When should a bleeding disorder be suspected?
How should patients suspected of bleeding disorders be evaluated?
How does one interpret the results of hemostasis testing?
What is the general approach to management of an individual with a bleeding disorder?
In general, severe bleeding disorders are uncommon, unlike mild bleeding problems, which can be more challenging to diagnose. Most episodes of clinically significant bleeding requiring medical attention result from local causes (eg, a duodenal ulcer), surgery, or trauma. However, it is important to recognize when bleeding problems are more serious due to an underlying hemostatic abnormality.
Abnormal bleeding represents an important health care problem. For example, in the United States, it has been estimated that at least 5% to 10% of women of childbearing age seek medical care for menorrhagia and have bleeding severe enough to require medical intervention. Among the many defects that can cause abnormal bleeding, inherited and acquired von Willebrand disease (vWD) and platelet function disorders are much more common than defects in coagulation and fibrinolytic proteins.
Review of Normal Hemostasis
Hemostasis consists of the following steps: (1) initiation and formation of the platelet plug, also known as primary hemostasis; (2) propagation and amplification of the clotting “cascade” or secondary hemostasis, which involves activation of a series of coagulation factors resulting in the generation of thrombin that cleaves fibrinogen to fibrin; (3) cross-linking of fibrin; (3) termination of procoagulant response by antithrombotic control mechanisms; (4) removal of the clot by fibrinolysis; and (5) tissue repair and regeneration.
When a vessel is injured, platelets adhere to exposed collagen and other components of the subendothelium as the first defense against bleeding. This initial adhesion is dependent on von Willebrand factor (vWF) as well as specific platelet receptors (eg, glycoprotein [GP] IbIXV) for vWF and collagen. This adhesion leads to platelet activation and shape change as well as platelet aggregation, which promotes recruitment of additional platelets.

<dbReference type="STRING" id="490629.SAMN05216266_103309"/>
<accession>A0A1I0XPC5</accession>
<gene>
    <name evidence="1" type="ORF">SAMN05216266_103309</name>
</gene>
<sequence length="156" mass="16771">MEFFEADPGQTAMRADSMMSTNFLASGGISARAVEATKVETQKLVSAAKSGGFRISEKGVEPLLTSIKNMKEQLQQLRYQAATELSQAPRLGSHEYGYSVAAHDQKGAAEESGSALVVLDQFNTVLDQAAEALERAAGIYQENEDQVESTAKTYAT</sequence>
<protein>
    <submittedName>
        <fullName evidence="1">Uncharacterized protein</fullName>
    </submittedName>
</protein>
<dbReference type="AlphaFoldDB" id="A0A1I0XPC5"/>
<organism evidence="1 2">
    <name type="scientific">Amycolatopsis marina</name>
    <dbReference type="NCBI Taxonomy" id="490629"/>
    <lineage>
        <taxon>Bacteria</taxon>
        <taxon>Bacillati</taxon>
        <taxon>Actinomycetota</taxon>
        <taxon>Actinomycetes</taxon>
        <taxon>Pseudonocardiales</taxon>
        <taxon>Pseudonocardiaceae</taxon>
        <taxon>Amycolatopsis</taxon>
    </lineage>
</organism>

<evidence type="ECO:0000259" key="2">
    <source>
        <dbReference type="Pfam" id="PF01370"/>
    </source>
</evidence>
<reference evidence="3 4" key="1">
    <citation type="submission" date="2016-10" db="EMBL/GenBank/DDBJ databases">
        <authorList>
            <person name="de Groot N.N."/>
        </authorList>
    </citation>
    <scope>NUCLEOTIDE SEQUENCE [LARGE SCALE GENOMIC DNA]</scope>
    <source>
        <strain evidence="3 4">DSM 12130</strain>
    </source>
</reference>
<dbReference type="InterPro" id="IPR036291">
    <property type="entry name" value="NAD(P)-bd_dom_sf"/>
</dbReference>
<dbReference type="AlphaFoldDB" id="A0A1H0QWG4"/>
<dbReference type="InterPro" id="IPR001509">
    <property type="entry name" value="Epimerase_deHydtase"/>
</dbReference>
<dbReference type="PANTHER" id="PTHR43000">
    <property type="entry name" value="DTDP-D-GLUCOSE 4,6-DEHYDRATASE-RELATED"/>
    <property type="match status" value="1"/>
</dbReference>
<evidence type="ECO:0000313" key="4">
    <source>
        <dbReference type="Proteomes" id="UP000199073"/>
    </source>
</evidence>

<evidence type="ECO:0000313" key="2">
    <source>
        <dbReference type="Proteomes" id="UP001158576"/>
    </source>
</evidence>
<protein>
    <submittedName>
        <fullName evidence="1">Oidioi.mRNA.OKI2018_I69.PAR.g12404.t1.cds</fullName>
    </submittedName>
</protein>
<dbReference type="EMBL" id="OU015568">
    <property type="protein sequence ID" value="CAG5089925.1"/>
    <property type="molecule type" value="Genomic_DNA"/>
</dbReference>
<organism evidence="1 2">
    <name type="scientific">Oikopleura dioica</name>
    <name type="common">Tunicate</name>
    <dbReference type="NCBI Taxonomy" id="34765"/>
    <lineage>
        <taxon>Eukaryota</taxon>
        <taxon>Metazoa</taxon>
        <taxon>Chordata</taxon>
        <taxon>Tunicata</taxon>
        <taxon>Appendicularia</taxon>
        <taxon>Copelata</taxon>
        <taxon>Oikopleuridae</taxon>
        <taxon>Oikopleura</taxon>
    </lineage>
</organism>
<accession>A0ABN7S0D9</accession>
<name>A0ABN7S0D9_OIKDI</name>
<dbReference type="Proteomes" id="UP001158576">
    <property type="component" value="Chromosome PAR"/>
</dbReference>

Coagulation is initiated in vivo when endothelial or vascular cells are damaged. This results in exposure of blood to tissue factor (TF), which binds to factor VII (FVII) and its activated form, factor VII (FVIIa). TF-FVIIa complexes (extrinisic tenase) then activates factors IX and X directly. Activated factor IX can also form a complex with factor VIIIa as well as phospholipids and calcium, called the intrinsic tenase complex, that promotes further conversion of factor X to factor Xa. The generated factor Xa associates with activated factor V, phospholipids, and calcium to form the prothrombinase complex that activates prothrombin to thrombin. Intrinsic and extrinsic tenase are needed to generate enough thrombin for normal hemostasis. Once thrombin is generated, it cleaves fibrinogen to fibrin, which leads to formation of a fibrin clot and promotes platelet activation and the generation of activated factors V and VIII. Thrombin also results in the formation of activated XIII, an enzyme that crosslinks fibrin to make the clot more resistant ...